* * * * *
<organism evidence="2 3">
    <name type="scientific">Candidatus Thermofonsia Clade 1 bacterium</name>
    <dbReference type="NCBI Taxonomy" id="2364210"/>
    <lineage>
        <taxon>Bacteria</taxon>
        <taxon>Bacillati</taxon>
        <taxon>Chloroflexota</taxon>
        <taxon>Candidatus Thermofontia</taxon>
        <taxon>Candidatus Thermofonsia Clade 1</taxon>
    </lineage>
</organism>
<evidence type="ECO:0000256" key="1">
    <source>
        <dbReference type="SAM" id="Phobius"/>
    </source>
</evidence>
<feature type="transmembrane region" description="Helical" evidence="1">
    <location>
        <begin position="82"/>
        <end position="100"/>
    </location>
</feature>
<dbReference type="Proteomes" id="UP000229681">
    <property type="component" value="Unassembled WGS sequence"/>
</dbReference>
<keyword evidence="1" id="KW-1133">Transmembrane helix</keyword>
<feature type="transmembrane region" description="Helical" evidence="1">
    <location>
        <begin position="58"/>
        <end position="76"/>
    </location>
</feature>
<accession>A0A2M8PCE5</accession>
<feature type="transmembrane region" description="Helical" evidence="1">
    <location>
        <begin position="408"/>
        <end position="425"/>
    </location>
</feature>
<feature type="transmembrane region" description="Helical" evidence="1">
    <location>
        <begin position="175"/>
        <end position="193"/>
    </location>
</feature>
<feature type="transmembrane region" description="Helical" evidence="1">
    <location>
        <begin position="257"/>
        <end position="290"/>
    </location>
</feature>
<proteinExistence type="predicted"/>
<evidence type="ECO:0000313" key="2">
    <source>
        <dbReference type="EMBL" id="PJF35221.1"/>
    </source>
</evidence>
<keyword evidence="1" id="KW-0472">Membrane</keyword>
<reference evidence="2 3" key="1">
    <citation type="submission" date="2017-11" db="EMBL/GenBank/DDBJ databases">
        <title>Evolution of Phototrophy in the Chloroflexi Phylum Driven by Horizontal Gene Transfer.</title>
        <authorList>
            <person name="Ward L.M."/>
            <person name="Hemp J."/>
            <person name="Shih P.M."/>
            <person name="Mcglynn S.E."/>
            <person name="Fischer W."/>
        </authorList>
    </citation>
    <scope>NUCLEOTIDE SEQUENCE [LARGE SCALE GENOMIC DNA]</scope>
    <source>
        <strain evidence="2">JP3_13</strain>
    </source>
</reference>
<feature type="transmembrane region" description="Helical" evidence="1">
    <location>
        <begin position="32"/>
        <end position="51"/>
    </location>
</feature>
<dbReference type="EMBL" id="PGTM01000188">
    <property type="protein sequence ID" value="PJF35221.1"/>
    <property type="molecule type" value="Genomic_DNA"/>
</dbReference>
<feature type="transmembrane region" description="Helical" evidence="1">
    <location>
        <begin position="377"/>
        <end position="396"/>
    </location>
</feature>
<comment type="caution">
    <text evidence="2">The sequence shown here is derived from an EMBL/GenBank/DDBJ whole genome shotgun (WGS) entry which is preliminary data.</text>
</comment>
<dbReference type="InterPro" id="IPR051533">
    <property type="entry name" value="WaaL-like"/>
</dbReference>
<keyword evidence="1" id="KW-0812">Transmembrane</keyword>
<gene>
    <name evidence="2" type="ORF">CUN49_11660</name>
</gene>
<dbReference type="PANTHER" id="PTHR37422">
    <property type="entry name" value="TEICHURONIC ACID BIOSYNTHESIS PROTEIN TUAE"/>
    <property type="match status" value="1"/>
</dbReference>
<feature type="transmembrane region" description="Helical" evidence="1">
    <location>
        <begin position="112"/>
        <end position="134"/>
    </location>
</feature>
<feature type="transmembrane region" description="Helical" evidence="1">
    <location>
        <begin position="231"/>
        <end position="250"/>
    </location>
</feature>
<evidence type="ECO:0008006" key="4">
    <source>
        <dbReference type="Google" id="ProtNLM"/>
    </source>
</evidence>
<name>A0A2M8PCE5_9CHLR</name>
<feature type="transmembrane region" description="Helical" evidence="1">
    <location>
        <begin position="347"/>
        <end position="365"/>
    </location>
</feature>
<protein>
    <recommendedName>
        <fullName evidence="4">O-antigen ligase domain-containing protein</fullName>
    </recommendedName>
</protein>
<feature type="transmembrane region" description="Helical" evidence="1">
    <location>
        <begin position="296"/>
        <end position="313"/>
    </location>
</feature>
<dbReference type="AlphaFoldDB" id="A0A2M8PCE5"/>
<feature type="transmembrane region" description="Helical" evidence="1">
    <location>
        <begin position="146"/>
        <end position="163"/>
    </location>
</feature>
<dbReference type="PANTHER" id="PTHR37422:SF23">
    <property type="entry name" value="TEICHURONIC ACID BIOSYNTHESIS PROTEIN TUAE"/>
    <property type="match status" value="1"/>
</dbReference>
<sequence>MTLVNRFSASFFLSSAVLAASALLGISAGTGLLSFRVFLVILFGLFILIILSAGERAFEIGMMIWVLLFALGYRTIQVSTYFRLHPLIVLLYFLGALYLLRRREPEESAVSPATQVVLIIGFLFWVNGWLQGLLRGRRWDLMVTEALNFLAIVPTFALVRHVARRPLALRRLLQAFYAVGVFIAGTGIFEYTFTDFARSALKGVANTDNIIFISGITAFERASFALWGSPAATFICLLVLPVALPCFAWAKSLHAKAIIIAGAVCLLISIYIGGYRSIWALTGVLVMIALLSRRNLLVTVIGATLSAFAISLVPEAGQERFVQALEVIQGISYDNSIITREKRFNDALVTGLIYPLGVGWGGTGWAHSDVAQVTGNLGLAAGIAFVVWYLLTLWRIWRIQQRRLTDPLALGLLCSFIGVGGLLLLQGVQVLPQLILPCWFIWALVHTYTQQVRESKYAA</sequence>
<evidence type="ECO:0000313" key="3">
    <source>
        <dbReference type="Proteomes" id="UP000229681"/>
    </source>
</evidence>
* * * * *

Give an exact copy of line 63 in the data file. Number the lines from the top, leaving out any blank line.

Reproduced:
            <person name="Ward L.M."/>